Court Ruling Could Affect Genetic Patenting

Genetics

By Nadja Spiegelman

Published August 11, 2010, issue of August 20, 2010.
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A federal court ruling striking down patents on two cancer-causing genes has the potential to shake up the world of genetic patenting.

Last year, the American Civil Liberties Union, together with 18 individual plaintiffs, brought a suit against Myriad Genetics, which holds the licenses to the patents on the BRCA1 and BRCA2 genes, which can cause breast and ovarian cancer. The genes in question carry mutations that dramatically increase the risk of breast, ovarian and prostate cancer, and are disproportionately common among Ashkenazi Jews.

In March of this year, U.S. District Court Judge Robert Sweet ruled that “isolating” a genetic sequence found in nature does not fundamentally change it, nor the information it holds, and therefore does not constitute a patentable product.

Myriad has appealed the decision, and many believe that it could prove to be a pivotal case that will shape the future of genetic patenting.

“I think this would be a landmark case for two reasons,” said Dr. Harry Ostrer, a plaintiff in the case. “One is that it’s specific and the other is that it’s generic. It’s specific to these genes, but it’s generic in that a ruling may apply to other genes as well. Then I think the whole notion of patenting natural products would be questioned.”

Opponents of genetic patents say that they stifle research and lead to artificially inflated test costs, limiting access to testing. Supporters of genetic patenting say that it gives incentives for research by allowing holders of patents to earn royalties from tests and research done by others on the gene.

“We sit in our research committees and say, ‘Do we have patent protection for this?’ ‘No?’ ‘Well, then we’re not going to do research and spend $40 million on it just to have another company create a knockoff product,’” Richard Marsh, executive vice president and general counsel at Myriad, told the Forward.

“We are the poster child that the patent system works,” Marsh said. “We spent over $2 million over the past 10 years to mature this product so that today a woman in middle America can walk into her doctor’s office and say, ‘You know, I have a family history of breast cancer,’ and he’ll say, ‘What insurance do you have?’ ‘Blue Cross.’ ‘That’s covered. We can get you the test.’ No other company would have spent the money and the time. You just don’t do that without the promise of patent exclusivity.”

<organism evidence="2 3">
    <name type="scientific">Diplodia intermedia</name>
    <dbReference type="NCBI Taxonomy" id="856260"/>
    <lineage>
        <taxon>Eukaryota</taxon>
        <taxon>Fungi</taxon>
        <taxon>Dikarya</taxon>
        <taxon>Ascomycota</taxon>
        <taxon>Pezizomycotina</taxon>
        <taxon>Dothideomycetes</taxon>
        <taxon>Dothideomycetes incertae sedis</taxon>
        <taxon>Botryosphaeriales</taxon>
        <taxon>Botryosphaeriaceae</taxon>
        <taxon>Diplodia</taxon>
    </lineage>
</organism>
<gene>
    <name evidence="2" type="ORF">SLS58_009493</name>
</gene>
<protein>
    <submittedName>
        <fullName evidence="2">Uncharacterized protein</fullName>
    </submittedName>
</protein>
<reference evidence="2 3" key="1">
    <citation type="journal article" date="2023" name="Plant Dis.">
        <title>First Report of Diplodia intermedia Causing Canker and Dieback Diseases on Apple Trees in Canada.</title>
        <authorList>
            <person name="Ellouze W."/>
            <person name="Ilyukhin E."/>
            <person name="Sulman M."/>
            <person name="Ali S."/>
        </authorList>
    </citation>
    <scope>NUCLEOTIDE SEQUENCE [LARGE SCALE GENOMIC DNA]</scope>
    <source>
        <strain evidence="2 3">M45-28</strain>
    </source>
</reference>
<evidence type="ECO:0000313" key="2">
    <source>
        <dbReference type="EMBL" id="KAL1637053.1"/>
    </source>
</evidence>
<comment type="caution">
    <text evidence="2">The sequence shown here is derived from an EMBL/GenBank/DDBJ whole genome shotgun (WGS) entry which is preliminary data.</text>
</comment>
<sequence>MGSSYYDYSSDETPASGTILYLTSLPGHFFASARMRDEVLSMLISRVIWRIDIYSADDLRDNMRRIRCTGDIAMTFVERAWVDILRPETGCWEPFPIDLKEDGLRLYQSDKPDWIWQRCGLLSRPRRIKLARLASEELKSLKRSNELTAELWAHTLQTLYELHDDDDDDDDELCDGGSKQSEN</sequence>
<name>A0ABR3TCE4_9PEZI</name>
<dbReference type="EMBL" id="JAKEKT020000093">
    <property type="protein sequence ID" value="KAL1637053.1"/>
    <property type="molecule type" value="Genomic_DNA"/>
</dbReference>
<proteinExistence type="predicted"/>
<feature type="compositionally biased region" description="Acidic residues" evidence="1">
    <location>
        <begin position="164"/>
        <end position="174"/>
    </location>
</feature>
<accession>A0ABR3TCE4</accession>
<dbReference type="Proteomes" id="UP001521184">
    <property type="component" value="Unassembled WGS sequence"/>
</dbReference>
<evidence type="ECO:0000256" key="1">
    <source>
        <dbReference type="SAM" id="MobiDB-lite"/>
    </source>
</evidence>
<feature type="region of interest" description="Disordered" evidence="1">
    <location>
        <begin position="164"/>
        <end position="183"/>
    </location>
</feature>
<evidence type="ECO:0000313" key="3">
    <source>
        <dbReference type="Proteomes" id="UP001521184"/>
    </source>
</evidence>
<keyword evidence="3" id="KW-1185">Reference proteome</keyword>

A staff attorney with the ACLU, Chris Hansen, disputed the notion that the promise of a patent spurred the research in this area.

“We know for a fact that it’s not true in this instance,” Hansen said. “There were other labs looking for the gene who announced that they would not patent the genes or would patent it and make it available to everybody. The gene would have been found, and it would have been available.”

Lisbeth Ceriani, a plaintiff in the suit, is a 43-year-old woman who was diagnosed with cancer in both breasts. She claims that Myriad will not accept her insurance and that she is unable to get the tests to determine if she needs ovarian surgery.

“Myriad holds my fate and future in its administrative hands, unless of course I am able to pay $3,225 out-of-pocket. Unfortunately, as a result of my illness and treatment, I do not have an extra three grand right now,” she wrote in her plaintiff’s statement.

“There will always be a small percentage of people whose unique circumstance puts them outside the square box,” Marsh said. “There were five plaintiffs in the case [who claimed they were unable to receive testing due to costs], and I distinguish them against the 400,000 tests we’ve done. We appreciate that there are some people who can’t afford the test, and if you can’t afford the test, we’ll do it for free.”

But Ellen Matloff, director of genetic counseling at the Yale Cancer Center, pointed to the high cost of comprehensive BRCA1 and BRCA2 testing through Myriad.

“I’ve seen the cost of testing rise from $1,600 in the late 1990s to almost $4,000 today, even though the price of technology has gone so far down that the cost should have gone down as well,” said Matloff, who is also a plaintiff in the suit. “This test could easily be offered for less than $1,000.”


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